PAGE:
BLOOD CEREMONY with MANIAC, PERMAFROWN and OLD WITCH at the Boat (158 Augusta), tonight (Thursday, December 6), 9 pm. $6. 416-593-9218. Rating: NNNNN
Autumn leaves are scattering across the graveyard, and the sky looks ominously dark for the early afternoon. As we follow the winding pathway deeper into the Necropolis cemetery, it grows quieter and more still. Save for the presence of nefarious black-cloaked witch, it feels as though we've just walked into the cover shot for Black Sabbath's debut album.
I'm with Blood Ceremony's Sean Kennedy and Jeremy Finkelstein in the 150-year-old cemetery. The scene suits them. The local doom rockers make no bones about whose rock altar they worship at - they're Sabbath heads full-tilt.
"I don't feel bad ripping off Sabbath because that's where metal came from," says Kennedy, tucking a lock of blond hair behind his ear. "Some of our riffs are pretty Sabbath-y, but there's another band that we rip off more, Pentagram. And with the flute we're leaning on Jethro Tull pretty heavily, too."
Vocalist/frontwoman Alia O'Brien and her fluttering flute give Blood Ceremony a mystical, medieval vibe reminiscent of early Tull. Although once said instrument enters the forum of heavy metal, there aren't many other bands you can reference.
But the melodic flute focus is what separates Ceremony from a zillion weed-hazed dudes blasting Iommi riffs. It gives their otherwise gloom-drone occult rock a heightened sense of drama, imagery and femininity, something sorely lacking in most metal.
"We [started] as a sludge band, and it was kinda of a joke," recalls Kennedy. "But I took it seriously. Then a couple of years later, Alia came down with her flute. I talked her into playing some mystical forest stuff for one song, and it sounded better than all our other songs."
Considering most of BC come from indie rock backgrounds (No Dynamics, Rozasia), their pronounced penchant for the Roger Corman-type camp of wizards and magic forests might raise a few irony-suspicious eyebrows. However, Blood Ceremony play both the metal club circuit and hangouts of smirking indie set, and say they're starting to see sincere "air fluters" in both scenes.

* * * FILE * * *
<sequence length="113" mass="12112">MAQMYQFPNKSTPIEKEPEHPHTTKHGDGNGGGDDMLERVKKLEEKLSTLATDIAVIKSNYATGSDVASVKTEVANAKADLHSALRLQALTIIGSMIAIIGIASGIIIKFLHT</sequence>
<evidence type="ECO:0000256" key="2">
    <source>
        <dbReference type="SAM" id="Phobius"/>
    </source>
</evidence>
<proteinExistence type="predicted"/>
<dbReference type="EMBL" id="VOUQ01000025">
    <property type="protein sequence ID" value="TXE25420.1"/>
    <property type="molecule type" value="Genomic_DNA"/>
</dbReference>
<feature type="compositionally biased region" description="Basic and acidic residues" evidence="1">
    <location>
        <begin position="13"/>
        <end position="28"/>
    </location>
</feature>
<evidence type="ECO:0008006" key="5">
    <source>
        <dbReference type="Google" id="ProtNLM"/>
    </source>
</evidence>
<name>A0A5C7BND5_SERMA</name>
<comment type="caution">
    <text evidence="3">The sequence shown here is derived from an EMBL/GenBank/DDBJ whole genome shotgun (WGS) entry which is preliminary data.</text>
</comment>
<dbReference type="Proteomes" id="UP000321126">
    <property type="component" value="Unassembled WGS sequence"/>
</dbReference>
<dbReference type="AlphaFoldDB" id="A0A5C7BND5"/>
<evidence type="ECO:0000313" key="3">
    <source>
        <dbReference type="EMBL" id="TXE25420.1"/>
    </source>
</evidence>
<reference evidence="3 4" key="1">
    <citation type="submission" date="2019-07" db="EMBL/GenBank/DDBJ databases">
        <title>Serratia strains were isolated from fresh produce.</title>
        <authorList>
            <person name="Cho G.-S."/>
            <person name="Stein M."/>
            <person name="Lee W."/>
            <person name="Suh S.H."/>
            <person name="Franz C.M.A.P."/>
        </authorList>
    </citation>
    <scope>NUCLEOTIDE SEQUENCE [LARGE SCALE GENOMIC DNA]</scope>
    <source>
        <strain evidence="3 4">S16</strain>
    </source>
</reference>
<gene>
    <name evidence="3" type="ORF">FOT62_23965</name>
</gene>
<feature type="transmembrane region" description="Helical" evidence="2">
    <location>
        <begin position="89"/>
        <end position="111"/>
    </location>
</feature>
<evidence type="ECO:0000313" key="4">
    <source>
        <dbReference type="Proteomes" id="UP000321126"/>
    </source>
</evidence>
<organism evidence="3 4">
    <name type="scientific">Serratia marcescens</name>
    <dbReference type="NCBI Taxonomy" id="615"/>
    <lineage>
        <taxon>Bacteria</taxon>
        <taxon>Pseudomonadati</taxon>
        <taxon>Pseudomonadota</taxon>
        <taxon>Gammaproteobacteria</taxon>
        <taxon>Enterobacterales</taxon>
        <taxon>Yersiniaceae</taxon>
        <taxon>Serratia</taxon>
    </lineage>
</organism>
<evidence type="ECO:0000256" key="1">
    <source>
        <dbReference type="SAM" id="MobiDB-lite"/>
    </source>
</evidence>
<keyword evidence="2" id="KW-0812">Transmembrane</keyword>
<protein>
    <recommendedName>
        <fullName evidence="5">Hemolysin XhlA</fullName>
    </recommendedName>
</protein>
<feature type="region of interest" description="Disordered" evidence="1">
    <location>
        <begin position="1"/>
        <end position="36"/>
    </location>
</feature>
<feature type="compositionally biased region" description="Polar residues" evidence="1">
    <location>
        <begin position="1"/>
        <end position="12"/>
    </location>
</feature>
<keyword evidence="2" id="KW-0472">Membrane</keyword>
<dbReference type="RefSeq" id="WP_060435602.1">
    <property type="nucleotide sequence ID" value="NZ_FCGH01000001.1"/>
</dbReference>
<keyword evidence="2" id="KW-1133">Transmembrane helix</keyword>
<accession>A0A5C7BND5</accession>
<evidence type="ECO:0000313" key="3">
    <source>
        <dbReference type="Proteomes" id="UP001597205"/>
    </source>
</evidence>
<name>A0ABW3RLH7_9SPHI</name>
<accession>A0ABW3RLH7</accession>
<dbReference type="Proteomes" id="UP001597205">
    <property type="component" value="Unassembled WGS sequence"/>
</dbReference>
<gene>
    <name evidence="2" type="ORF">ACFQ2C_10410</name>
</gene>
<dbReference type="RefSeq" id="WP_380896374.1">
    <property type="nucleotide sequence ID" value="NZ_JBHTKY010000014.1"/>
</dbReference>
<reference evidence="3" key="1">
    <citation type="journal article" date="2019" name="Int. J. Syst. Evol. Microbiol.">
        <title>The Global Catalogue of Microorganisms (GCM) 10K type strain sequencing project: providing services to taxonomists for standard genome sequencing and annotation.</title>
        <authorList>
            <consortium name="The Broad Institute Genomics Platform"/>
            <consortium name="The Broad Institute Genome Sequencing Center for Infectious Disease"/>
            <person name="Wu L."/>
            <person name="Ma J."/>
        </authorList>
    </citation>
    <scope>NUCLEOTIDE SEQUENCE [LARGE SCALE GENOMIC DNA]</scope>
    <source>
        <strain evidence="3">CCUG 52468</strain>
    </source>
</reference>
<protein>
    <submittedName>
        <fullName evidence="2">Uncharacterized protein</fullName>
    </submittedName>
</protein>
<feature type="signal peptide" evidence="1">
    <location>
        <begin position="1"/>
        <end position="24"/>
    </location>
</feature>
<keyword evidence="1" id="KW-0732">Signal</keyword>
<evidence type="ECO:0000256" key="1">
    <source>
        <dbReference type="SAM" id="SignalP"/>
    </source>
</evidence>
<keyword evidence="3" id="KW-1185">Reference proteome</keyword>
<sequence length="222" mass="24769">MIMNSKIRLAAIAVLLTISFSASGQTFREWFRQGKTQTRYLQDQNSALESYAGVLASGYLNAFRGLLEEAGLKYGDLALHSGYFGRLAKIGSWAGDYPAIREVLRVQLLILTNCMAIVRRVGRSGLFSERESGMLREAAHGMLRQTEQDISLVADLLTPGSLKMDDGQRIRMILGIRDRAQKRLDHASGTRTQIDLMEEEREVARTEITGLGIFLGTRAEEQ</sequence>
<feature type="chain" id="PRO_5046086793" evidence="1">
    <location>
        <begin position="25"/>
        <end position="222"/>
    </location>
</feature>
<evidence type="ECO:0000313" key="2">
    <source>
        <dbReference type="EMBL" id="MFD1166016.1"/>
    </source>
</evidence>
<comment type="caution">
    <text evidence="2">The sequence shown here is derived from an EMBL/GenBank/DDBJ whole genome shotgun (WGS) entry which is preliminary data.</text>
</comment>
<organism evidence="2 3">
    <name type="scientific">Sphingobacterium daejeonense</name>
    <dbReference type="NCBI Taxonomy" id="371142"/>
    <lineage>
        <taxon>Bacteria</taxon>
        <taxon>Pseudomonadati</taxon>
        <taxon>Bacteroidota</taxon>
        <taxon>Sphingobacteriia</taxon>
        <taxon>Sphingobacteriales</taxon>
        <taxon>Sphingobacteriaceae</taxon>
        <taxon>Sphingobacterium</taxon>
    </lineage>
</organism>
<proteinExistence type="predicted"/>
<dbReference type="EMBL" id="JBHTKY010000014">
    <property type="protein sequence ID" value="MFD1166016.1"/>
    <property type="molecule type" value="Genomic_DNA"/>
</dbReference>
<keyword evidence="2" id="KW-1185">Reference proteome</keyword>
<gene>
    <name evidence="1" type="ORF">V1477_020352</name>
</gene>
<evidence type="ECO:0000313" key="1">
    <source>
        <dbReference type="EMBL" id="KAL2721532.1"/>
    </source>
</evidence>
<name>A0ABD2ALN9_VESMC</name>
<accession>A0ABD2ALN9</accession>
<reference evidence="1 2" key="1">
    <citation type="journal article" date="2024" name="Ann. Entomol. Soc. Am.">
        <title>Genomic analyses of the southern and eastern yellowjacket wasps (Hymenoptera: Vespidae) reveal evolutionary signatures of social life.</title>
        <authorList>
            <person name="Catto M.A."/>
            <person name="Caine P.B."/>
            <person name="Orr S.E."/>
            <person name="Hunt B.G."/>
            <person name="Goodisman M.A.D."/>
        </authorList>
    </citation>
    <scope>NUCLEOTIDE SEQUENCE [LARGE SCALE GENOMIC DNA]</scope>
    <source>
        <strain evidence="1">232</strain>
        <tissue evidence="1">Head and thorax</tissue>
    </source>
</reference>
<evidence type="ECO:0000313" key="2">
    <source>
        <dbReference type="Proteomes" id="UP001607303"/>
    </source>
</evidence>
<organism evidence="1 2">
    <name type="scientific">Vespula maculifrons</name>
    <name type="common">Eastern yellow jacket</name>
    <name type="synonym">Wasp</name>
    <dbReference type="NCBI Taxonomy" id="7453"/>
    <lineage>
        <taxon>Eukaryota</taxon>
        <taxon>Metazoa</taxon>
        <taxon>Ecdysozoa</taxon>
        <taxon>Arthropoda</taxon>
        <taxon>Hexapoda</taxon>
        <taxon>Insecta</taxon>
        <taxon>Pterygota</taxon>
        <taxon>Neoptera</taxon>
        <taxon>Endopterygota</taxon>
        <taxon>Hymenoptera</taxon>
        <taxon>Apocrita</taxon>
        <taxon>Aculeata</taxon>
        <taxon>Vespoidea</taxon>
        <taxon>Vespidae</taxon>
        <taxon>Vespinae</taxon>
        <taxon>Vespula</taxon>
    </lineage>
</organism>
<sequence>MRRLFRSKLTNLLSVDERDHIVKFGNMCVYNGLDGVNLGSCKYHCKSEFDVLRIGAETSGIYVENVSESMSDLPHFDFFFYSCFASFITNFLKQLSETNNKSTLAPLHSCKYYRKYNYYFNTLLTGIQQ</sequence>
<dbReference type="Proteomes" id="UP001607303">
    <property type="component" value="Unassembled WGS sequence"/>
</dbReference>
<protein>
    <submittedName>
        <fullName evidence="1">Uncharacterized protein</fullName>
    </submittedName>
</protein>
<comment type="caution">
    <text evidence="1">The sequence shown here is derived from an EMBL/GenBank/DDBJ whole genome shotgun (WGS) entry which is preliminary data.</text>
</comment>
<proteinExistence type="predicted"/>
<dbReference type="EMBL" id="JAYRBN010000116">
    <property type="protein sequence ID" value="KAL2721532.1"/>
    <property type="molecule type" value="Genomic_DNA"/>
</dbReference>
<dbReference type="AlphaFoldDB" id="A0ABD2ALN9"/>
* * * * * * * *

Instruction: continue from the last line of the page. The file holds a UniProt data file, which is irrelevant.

"Indie rock is always trying to come away from form," explains Finkelstein. "They see us and we're giving them something that they don't usually get.
"When I listened to this music when I was 13, 14, I couldn't play it because it would be laughed at. At this point in time, people still question it, maybe laugh at it, but less so. The fact that we've been successful at shows, I think we've got lucky in that sense."
Some of that good fortune has rubbed off on their upcoming self-titled debut. Originally slated for an early December release, the disc is currently in the hands of San Fran heavy rock specialist Billy Anderson (Neurosis, Sleep) for retouching as Ceremony sorts out their label arrangements.
Surveying the Necropolis's weathered stone monoliths, its Gothic arched gates and chiselled dedications to loved ones, Finkelstein comes up with some special arrangements for their upcoming record.
"I always wanted speakers next to my tombstone," he says, grinning, "just playing the ultimate mix forever. "
Additional Interview Audio Clips
The legend of Tony Iommi
Metal scene versus indie scene
Working with producer Pete Hudson
Utter the words "Jethro Tull" to a Metallica fan and you'll likely get a venomous reaction. One of the biggest upsets in Grammy history, the Tull dropped jaws in 88 by stealing the best hard rock/metal statue for their featherlight Crest Of A Knave. So sure of losing, the band didn't even attend. Metallica, meanwhile, having just performed One, were side-stage rehearsing speeches when the shocker was announced. A torrential outpouring of critical disbelief prompted JT to respond with an advert depicting a flute, iron bars and a proclamation: "The flute is a heavy metal instrument."